“I don’t have to be the one that reports on the alleged murders or the amount of narcotics that are brought in,” Penn told Rose. “I go and I spend time in the company of another human being, which everyone is.”
…So after completely not doing his job as a “journalist” (and, arguably, as a human being), Penn went on to tell Rose how disappointed he is in journalists and journalism today. Fair enough, especially considering how many journalists he’s turned off with his work since Milk.
He also said he is among their ranks because a journalist isn’t credentialed—like actors are, I guess? “Journalists who want to say that I’m not a journalist. Well, I want to see the license that says that they’re a journalist.”
I’m sure any working journalist would be willing to produce for Mr. Penn a pay stub as a license/badge of honor from being in the profession for which he shows no more than a passing interest.
Were he to have the same respect for the craft of journalism as the craft of acting, he would: Learn how to write, not in the first person. Get to know the inverted pyramid and the economy of words. At some point, have an AP Stylebook thrown at his head from across the room at 3 a.m. on deadline. Be willing to make less than five dollars an hour poring over a 579-page planning commission meeting packet and supplemental materials just to see whether or not there’s evidence the new golf course is encroaching on the California red-legged frog’s habitat. Be OK with being lied to—constantly. By everyone: city and county clerks, developers, teachers, students, union reps and even dentists. Dentists have their hands in your mouths and everything else in the town they live in. That’s a fact.
Also, for the pittance he would earn that doesn’t cover a car payment or daycare or the gas bill on the same month…or even lunch, ever—Penn would be expected as a card-carrying journalist to not only learn what a laptop is but to use it to: Write 5-12 actual accurate, sourced and unbiased stories a week using proper grammar and syntax and a style that doesn’t include him as the narrator/main character. Shoot and edit compelling video companion pieces. Compile and curate and present all research materials as supplements to the pieces that bear his byline in a way that is both transparent and compelling. Master social media in a voice that speaks to the masses in a both interesting and funny (mostly funny) and never condescending tone. Grow a much, much thicker skin. Be willing to have his work—all work—questioned and criticized and crucified by all the commenting trolls in the world telling him he sucks at his job or doesn’t know how to do his job—even though they have no idea exactly what goes into the job.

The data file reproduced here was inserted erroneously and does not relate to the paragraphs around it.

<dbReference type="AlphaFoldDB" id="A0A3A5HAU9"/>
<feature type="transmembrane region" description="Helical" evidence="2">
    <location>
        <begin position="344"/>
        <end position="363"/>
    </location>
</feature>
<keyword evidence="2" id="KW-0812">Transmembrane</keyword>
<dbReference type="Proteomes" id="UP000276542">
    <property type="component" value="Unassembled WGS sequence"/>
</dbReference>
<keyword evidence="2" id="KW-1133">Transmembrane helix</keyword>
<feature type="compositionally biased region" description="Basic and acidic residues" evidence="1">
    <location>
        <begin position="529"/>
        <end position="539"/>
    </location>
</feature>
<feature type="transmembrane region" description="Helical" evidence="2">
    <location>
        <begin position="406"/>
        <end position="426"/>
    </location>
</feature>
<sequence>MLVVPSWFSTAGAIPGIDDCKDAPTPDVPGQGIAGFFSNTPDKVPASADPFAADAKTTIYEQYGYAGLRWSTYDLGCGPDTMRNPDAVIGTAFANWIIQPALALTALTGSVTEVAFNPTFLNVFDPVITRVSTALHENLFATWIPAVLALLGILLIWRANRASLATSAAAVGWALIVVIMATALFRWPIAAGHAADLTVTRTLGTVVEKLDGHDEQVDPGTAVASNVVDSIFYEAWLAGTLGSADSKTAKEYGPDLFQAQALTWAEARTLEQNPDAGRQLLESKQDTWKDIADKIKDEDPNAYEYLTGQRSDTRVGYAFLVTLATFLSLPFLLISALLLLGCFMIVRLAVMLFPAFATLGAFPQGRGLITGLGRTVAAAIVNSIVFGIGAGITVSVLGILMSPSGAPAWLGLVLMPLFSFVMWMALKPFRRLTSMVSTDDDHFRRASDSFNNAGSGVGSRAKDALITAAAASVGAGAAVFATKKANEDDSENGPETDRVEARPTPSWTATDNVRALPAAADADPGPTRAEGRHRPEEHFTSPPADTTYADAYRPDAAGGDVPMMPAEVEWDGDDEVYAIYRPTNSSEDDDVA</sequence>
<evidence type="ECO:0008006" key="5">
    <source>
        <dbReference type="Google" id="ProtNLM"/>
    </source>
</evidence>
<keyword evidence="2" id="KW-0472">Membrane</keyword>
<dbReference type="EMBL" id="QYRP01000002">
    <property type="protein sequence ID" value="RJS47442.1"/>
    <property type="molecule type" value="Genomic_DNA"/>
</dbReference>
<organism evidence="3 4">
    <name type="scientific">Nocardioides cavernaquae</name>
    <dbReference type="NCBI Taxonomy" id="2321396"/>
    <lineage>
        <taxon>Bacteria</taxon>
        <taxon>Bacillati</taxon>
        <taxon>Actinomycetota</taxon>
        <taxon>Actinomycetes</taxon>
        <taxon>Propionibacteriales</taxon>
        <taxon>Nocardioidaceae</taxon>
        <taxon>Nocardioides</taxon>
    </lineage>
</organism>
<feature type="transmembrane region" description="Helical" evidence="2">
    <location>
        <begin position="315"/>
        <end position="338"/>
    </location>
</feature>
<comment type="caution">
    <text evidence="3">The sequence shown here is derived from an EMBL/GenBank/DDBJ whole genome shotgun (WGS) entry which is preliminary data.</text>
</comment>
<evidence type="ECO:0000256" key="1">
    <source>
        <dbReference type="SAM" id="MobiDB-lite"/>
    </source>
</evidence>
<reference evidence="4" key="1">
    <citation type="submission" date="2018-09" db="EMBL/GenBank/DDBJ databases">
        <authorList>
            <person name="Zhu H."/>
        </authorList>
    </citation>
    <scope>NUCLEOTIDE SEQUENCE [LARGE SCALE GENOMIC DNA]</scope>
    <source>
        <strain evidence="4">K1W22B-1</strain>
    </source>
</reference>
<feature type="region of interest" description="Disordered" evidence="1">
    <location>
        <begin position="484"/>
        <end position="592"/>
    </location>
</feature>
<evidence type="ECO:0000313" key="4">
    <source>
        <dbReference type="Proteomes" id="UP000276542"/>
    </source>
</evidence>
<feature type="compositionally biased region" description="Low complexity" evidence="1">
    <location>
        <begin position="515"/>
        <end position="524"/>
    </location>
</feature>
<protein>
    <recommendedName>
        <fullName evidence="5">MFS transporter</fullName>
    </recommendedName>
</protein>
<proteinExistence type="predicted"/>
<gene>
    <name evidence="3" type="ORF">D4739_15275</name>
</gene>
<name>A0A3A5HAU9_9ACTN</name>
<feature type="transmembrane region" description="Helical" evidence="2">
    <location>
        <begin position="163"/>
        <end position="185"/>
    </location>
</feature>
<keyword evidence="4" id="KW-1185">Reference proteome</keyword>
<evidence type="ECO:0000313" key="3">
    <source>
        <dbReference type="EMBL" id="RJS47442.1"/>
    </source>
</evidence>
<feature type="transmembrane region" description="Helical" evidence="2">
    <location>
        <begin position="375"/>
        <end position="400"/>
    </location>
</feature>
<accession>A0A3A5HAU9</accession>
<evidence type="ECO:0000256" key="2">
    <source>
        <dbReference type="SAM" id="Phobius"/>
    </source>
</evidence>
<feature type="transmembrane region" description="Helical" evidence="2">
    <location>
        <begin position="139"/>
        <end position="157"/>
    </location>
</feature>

Possess enough humility to say I have no idea what I’m talking about—but I’ll find out more.
Because actually being journalist is not like playing a someone who’s exceptionally slow. You can’t just rock in place and stammer while shopping for shoes. You have to present hard facts in a digestible and entertaining manner or you get threatened, or you get physically harmed, or you get sued, or you get fired.
Scratch that. All those things can happen even when (especially when) you do your job right.
…And as a reward, they make you a copy editor.
In spite of all the personal sacrifice; in spite of the dearth of income opportunities; in spite of having to work in a business that refused to change early on to seek higher ground over the layers and layers of aggregated shit it now has become intrinsically tied to, someone should tell Sean Penn it’s still a viable profession to the
unlicensed journalists out there who believe in their work. Because they know somewhere in there is the truth.
And the truth is worth it.
But finding it starts with asking the right questions.